Acer Aspire R 13 review: A convertible laptop done right

Acer's Aspire R 13 features an "ezel" display that gets the screen significantly closer to your eyes.

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The Acer Aspire R 13's double-hinge design might throw some people off, but it's very useful.

I’ve given Acer grief over some of its products in the past, mostly its cheap and often poorly-realized Iconia stuff. But give the company its due: When the design team has a good day, it produces some excellent laptops. A prime example is the Aspire R 13, a fast ultrabook with long run time and a versatile dual-hinge mount that lets you rotate and re-orient the touchscreen display in a number of useful positions. I’ve seen it elsewhere described as clunky. I like it. Opinions vary.


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The dual-hinge design allows you to scoot the Aspire R 13's display forward without blocking the keyboard.

Though it’s not the first company to employ a dual-hinge display mount, (Dell’s XPS 12 ultrabook convertible employs the same basic idea), Acer’s take on it is superb. Acer calls it the Ezel hinge and has trademarked the name. OK. I particularly like the way the design lets you scoot the display forward for closer viewing while still maintaining a decent viewing angle and unfettered access to the keyboard. You can also flip it and turn the laptop around for watching movies without the distraction of the keyboard deck, minor as that is.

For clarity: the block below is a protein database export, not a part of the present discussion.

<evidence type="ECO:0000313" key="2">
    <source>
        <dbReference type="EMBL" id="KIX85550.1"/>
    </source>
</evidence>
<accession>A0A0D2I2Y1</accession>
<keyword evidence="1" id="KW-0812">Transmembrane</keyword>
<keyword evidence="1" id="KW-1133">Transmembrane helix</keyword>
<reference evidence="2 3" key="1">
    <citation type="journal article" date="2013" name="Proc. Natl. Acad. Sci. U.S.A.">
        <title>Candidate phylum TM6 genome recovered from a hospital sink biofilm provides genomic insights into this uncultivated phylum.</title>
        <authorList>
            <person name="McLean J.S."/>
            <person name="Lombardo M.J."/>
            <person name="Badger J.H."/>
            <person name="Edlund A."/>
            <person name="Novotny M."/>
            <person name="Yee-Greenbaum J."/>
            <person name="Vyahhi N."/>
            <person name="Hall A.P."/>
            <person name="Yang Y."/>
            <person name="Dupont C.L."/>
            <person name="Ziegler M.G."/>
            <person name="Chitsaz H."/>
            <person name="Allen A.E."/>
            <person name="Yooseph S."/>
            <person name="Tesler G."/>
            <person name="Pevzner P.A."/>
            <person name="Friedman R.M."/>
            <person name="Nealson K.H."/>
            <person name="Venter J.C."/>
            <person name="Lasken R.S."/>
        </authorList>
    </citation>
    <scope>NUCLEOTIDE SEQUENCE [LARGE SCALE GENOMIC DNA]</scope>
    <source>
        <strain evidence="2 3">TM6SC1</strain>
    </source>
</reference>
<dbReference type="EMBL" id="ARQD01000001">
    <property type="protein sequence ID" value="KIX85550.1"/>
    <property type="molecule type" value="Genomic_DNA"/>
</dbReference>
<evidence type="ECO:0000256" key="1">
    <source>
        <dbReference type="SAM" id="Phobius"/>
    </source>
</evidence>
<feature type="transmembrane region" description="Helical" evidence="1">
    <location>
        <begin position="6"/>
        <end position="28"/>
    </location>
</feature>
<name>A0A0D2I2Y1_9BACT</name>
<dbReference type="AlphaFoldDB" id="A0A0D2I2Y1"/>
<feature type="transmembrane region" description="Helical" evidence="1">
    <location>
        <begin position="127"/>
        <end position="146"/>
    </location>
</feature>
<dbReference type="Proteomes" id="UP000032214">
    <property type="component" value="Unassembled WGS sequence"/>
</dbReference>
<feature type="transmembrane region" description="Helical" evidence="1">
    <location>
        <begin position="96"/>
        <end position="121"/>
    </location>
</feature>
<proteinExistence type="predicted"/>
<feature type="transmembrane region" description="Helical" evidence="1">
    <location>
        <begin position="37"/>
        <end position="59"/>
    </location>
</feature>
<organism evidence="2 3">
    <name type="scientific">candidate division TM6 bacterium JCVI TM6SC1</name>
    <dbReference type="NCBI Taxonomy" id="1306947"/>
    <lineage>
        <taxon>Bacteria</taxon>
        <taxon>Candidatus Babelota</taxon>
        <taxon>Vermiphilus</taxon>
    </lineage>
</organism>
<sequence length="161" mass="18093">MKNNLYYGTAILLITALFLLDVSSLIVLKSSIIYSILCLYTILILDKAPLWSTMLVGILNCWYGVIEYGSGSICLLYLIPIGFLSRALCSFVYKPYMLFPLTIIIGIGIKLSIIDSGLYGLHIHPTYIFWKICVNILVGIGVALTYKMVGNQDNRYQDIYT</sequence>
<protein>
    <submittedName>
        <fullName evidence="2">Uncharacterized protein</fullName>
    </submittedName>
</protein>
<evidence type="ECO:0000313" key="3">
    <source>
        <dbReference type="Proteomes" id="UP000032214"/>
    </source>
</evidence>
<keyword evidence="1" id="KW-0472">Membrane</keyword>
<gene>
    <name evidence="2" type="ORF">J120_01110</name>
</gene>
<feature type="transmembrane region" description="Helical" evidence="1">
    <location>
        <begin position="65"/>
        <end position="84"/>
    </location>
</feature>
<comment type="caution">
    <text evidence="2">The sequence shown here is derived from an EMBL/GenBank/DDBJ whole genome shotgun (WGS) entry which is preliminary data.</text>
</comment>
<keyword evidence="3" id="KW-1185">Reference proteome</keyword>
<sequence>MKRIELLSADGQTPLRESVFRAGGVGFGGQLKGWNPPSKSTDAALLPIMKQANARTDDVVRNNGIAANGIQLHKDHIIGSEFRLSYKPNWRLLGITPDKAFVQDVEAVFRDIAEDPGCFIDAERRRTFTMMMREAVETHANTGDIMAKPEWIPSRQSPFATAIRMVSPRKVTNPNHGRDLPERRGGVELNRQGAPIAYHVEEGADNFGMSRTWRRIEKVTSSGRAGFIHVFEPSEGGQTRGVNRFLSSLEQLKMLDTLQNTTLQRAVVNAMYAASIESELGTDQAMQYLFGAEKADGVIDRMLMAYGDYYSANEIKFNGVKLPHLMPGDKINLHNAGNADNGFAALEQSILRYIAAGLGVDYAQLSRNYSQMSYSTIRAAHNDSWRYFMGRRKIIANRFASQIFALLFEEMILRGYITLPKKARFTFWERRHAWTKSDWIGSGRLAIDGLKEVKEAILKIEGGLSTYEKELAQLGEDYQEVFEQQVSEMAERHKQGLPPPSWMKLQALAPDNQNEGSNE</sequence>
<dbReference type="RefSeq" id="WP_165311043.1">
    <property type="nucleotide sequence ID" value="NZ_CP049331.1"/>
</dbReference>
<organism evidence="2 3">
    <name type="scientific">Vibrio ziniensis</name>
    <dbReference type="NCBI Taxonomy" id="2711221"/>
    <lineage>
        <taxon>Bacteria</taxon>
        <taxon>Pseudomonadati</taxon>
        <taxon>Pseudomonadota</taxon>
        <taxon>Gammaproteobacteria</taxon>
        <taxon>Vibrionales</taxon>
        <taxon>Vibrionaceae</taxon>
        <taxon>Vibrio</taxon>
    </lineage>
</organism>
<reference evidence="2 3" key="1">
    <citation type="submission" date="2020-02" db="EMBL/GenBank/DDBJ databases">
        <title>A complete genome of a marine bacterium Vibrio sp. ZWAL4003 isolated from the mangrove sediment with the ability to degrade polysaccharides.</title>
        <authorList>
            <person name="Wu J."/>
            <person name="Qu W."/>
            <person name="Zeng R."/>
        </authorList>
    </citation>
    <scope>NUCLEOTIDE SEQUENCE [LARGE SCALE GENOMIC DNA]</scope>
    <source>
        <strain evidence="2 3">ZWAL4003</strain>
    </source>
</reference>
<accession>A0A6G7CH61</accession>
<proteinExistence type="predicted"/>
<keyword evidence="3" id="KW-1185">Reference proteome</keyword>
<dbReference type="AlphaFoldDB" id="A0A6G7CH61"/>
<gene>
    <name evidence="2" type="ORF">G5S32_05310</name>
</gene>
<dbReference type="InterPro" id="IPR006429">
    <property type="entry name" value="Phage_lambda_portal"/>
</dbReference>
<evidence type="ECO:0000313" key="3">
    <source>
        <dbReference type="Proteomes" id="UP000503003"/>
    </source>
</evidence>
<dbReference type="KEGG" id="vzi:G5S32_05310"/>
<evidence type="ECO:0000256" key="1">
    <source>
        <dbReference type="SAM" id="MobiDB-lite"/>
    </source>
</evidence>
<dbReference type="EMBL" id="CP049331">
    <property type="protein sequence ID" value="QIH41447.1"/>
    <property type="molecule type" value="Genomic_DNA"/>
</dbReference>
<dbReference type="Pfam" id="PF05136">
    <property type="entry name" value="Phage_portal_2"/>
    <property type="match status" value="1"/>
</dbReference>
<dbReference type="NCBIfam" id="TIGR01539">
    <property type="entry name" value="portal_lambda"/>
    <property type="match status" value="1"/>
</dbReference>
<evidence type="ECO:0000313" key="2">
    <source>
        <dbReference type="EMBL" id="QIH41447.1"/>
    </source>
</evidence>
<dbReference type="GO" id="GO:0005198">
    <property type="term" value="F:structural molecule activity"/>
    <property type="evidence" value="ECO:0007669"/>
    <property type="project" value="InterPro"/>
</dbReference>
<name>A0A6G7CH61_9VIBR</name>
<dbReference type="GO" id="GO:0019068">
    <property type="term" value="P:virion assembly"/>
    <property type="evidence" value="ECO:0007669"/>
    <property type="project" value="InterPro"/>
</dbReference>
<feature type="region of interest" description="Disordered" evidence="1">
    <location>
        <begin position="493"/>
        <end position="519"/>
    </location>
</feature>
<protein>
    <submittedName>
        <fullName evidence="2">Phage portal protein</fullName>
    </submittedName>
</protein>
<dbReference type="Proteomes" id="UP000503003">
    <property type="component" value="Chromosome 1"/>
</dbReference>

The Aspire R 13’s appearance is handsome iand unique. I actually used the word “cool” when I first saw it because the dual-hinge functionality is in full view. I also like the minimalist design that focuses your attention on what matters—the screen and to a lesser extent, the keyboard.

The backlit, Chiclet-style keyboard is one of Acer’s better planks. It’s not quite in the same league as a Lenovo, or some Dells in terms of feel, but it’s more than type-able and I particularly like the bright, white-and-blue text. Even if you touch-type, the brighter text helps you orient your fingers at the get-go, and helps you more easily discern the secondary functions.

I also found the one-piece touchpad well-adjusted and solid-feeling. I’ve recently run into a spate of touchpads that are overly sensitive (for my tastes) to taps, and it was nice not inadvertently clicking all the time. The touchscreen was responsive to both my fingers and the Acer Active Pen. There's a hover function with the pen, so you don't actually have to touch the display with the pen to clic PCWorld | Server Error

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